Unlike Breath of the Wild, which was criticized for its sparse storytelling (as well as some ill-received voice acting that further marred that storytelling for many), Age of Calamity emphasizes its story a lot, and by and large, it manages to tell it well. The voice acting is significantly better this time around, and some of the cutscenes look spectacular, and truly sell the epic scope of the events the game is recounting. Allowing for the amount of divergences that the game does also lets it retain an element of unpredictability – there’s always the possibility that something might not go exactly as you thought it would, and when that happens, it’s nice to be surprised by a story you already thought you knew.
In spite of the benefits to this approach to the story, however, on the whole I can’t help but feel letdown. The backstory and lore in Breath of the Wild is probably the strongest in the series, and the prospect of a whole game dedicated to covering and expanding upon that was immensely appealing to me. While what we get is still good enough, if not necessarily anything particularly outstanding or special, it’s not what we were promised, and that dissonance had a constant impact on my experience with the game.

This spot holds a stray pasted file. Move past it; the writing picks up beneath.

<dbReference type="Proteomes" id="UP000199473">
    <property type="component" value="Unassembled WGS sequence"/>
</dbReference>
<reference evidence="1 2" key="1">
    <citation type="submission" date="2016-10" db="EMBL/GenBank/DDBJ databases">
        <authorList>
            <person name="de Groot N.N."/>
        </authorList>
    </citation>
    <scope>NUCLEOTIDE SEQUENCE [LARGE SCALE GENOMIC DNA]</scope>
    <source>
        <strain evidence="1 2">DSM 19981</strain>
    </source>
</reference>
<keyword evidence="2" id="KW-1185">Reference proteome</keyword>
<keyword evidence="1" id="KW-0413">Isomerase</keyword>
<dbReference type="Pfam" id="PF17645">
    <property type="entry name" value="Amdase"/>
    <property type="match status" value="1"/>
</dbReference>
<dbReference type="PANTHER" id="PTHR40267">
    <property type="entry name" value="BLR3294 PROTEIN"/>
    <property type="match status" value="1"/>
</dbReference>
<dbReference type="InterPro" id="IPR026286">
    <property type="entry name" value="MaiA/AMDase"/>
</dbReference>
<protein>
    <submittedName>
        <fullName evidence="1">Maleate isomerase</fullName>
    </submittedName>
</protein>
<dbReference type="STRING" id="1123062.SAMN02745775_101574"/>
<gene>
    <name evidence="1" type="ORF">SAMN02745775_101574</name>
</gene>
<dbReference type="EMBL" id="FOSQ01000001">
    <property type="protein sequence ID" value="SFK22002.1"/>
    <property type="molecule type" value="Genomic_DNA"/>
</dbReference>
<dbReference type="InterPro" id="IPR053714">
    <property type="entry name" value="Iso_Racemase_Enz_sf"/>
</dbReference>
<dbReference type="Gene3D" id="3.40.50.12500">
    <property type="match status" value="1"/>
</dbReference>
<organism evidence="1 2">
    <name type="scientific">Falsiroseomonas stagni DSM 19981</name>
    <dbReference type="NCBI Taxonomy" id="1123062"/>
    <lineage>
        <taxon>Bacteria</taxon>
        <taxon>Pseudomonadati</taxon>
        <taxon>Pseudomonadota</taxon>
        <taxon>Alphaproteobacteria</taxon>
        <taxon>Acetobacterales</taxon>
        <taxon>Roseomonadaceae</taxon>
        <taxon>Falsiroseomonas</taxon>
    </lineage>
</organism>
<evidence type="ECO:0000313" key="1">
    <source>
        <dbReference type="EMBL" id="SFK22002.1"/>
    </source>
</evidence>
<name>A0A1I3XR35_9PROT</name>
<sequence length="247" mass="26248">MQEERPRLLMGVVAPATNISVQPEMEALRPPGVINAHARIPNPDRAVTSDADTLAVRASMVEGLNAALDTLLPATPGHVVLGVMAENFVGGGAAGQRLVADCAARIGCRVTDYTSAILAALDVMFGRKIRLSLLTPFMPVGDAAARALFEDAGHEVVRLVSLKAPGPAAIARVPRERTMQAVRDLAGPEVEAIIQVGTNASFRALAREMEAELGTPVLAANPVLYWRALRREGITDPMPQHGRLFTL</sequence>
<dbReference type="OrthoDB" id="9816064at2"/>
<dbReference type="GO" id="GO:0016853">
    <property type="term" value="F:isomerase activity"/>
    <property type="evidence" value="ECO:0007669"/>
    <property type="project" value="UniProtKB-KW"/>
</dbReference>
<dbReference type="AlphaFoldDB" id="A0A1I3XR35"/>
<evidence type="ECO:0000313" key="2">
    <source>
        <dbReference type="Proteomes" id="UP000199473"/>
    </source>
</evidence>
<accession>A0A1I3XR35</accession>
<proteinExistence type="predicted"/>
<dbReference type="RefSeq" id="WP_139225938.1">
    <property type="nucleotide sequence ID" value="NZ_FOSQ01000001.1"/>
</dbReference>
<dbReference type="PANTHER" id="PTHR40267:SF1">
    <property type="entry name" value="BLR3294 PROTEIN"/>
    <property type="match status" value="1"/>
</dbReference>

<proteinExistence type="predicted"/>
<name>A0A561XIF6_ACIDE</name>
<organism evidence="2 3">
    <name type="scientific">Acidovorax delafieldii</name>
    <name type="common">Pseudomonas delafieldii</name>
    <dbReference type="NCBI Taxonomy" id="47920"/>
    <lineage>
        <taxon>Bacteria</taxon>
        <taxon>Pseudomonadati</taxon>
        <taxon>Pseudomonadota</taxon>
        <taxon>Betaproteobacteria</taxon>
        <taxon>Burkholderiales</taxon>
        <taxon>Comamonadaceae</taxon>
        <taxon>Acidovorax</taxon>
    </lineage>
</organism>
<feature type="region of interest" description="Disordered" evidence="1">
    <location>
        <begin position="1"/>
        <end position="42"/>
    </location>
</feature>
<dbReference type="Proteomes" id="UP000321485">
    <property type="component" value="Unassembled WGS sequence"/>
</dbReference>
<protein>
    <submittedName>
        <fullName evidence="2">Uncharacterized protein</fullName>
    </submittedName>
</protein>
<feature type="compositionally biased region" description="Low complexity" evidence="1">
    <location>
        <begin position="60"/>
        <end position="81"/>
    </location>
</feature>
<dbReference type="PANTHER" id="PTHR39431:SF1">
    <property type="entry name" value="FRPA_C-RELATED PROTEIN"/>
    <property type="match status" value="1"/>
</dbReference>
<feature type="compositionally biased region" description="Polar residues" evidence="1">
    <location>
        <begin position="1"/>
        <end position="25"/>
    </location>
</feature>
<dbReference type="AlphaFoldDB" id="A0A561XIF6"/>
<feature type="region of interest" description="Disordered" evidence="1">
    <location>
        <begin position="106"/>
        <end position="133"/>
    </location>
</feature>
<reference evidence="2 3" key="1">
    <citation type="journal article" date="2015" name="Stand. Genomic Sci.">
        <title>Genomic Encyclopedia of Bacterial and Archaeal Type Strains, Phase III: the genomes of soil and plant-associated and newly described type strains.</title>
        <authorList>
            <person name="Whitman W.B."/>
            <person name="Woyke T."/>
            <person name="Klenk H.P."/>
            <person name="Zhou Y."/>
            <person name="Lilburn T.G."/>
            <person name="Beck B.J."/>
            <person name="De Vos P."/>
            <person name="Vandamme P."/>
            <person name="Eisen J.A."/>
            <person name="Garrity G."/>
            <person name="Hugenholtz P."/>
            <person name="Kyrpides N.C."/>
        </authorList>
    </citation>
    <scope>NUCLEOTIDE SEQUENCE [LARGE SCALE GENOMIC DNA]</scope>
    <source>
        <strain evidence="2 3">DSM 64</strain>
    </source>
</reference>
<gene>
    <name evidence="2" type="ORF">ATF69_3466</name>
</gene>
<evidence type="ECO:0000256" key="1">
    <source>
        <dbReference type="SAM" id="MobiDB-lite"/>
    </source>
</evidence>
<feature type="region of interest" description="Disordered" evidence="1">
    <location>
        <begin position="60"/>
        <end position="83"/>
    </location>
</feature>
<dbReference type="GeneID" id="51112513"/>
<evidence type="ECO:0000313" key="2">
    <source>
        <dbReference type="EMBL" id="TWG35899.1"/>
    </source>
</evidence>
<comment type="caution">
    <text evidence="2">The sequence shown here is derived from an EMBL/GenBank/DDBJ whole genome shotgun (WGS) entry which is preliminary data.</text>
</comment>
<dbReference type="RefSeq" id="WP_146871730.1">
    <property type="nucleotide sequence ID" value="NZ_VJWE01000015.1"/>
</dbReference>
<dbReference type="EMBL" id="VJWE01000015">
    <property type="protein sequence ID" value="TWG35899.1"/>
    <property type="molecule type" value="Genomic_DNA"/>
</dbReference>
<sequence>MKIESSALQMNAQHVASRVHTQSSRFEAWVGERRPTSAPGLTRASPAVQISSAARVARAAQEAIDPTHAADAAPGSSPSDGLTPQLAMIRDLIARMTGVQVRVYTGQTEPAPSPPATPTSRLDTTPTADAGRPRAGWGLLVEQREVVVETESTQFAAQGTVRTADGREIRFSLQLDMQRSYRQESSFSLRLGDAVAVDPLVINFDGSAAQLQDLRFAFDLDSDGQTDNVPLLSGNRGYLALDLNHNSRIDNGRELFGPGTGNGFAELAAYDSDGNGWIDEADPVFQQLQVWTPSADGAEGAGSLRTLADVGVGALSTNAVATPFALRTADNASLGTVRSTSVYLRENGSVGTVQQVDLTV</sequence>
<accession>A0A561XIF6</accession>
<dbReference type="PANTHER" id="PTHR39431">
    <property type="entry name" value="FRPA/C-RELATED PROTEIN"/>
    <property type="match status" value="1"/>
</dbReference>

"While the story we get is still good enough, if not necessarily anything particularly outstanding or special, it’s not what we were promised, and that dissonance had a constant impact on my experience with the game."
It falls, then, to the gameplay side of things to do a lot of the heavy lifting fans might have assumed the story would. Now to be clear, this is still Dynasty Warriors – yes, there are changes, and iterations and variations to fit the series’ mechanics better into the context of Breath of the Wild specifically, but in large part, you’re still fighting down hordes upon hordes of sizable mobs of enemies in large scale battles. Age of Calamity, however, does keep things interesting, in large part because of the differentiation across the various characters you get to play as.